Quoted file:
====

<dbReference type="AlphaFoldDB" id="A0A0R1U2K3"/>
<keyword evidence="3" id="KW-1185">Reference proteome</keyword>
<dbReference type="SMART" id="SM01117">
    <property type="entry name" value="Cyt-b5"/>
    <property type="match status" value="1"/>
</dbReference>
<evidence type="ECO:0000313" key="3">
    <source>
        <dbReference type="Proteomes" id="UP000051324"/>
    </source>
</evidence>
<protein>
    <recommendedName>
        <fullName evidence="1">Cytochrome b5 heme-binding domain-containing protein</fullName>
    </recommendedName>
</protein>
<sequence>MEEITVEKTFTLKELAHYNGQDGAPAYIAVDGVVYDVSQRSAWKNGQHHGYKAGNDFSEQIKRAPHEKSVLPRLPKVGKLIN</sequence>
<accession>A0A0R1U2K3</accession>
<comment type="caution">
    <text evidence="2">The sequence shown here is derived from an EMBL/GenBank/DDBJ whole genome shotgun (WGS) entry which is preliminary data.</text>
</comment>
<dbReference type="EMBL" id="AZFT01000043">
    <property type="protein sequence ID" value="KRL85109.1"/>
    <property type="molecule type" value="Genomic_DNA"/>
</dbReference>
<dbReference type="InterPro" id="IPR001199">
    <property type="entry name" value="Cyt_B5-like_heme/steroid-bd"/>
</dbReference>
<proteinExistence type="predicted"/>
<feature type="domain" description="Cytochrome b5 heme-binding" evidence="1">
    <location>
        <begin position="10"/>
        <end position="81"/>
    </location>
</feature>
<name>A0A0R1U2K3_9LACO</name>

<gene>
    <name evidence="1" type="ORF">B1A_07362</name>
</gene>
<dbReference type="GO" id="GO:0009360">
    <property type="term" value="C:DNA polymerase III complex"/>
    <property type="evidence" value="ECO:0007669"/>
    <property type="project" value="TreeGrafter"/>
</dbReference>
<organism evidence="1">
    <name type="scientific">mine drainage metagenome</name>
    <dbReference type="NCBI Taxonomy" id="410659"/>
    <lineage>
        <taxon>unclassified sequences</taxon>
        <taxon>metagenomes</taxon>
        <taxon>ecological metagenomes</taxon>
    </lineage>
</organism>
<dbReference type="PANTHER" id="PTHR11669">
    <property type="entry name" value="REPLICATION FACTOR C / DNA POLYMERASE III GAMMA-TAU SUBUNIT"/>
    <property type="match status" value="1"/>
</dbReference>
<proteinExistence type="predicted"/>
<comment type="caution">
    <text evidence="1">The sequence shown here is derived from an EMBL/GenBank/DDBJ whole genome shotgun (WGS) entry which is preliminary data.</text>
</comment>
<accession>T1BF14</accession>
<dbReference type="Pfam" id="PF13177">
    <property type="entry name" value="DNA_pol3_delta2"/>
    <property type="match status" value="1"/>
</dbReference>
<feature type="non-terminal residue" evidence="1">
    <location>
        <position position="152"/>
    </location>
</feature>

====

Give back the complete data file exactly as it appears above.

<dbReference type="AlphaFoldDB" id="A0A0R1U2K3"/>
<keyword evidence="3" id="KW-1185">Reference proteome</keyword>
<dbReference type="SMART" id="SM01117">
    <property type="entry name" value="Cyt-b5"/>
    <property type="match status" value="1"/>
</dbReference>
<evidence type="ECO:0000313" key="3">
    <source>
        <dbReference type="Proteomes" id="UP000051324"/>
    </source>
</evidence>
<protein>
    <recommendedName>
        <fullName evidence="1">Cytochrome b5 heme-binding domain-containing protein</fullName>
    </recommendedName>
</protein>
<sequence>MEEITVEKTFTLKELAHYNGQDGAPAYIAVDGVVYDVSQRSAWKNGQHHGYKAGNDFSEQIKRAPHEKSVLPRLPKVGKLIN</sequence>
<accession>A0A0R1U2K3</accession>
<comment type="caution">
    <text evidence="2">The sequence shown here is derived from an EMBL/GenBank/DDBJ whole genome shotgun (WGS) entry which is preliminary data.</text>
</comment>
<dbReference type="EMBL" id="AZFT01000043">
    <property type="protein sequence ID" value="KRL85109.1"/>
    <property type="molecule type" value="Genomic_DNA"/>
</dbReference>
<dbReference type="InterPro" id="IPR001199">
    <property type="entry name" value="Cyt_B5-like_heme/steroid-bd"/>
</dbReference>
<proteinExistence type="predicted"/>
<feature type="domain" description="Cytochrome b5 heme-binding" evidence="1">
    <location>
        <begin position="10"/>
        <end position="81"/>
    </location>
</feature>
<name>A0A0R1U2K3_9LACO</name>

<gene>
    <name evidence="1" type="ORF">B1A_07362</name>
</gene>
<dbReference type="GO" id="GO:0009360">
    <property type="term" value="C:DNA polymerase III complex"/>
    <property type="evidence" value="ECO:0007669"/>
    <property type="project" value="TreeGrafter"/>
</dbReference>
<organism evidence="1">
    <name type="scientific">mine drainage metagenome</name>
    <dbReference type="NCBI Taxonomy" id="410659"/>
    <lineage>
        <taxon>unclassified sequences</taxon>
        <taxon>metagenomes</taxon>
        <taxon>ecological metagenomes</taxon>
    </lineage>
</organism>
<dbReference type="PANTHER" id="PTHR11669">
    <property type="entry name" value="REPLICATION FACTOR C / DNA POLYMERASE III GAMMA-TAU SUBUNIT"/>
    <property type="match status" value="1"/>
</dbReference>
<proteinExistence type="predicted"/>
<comment type="caution">
    <text evidence="1">The sequence shown here is derived from an EMBL/GenBank/DDBJ whole genome shotgun (WGS) entry which is preliminary data.</text>
</comment>
<accession>T1BF14</accession>
<dbReference type="Pfam" id="PF13177">
    <property type="entry name" value="DNA_pol3_delta2"/>
    <property type="match status" value="1"/>
</dbReference>
<feature type="non-terminal residue" evidence="1">
    <location>
        <position position="152"/>
    </location>
</feature>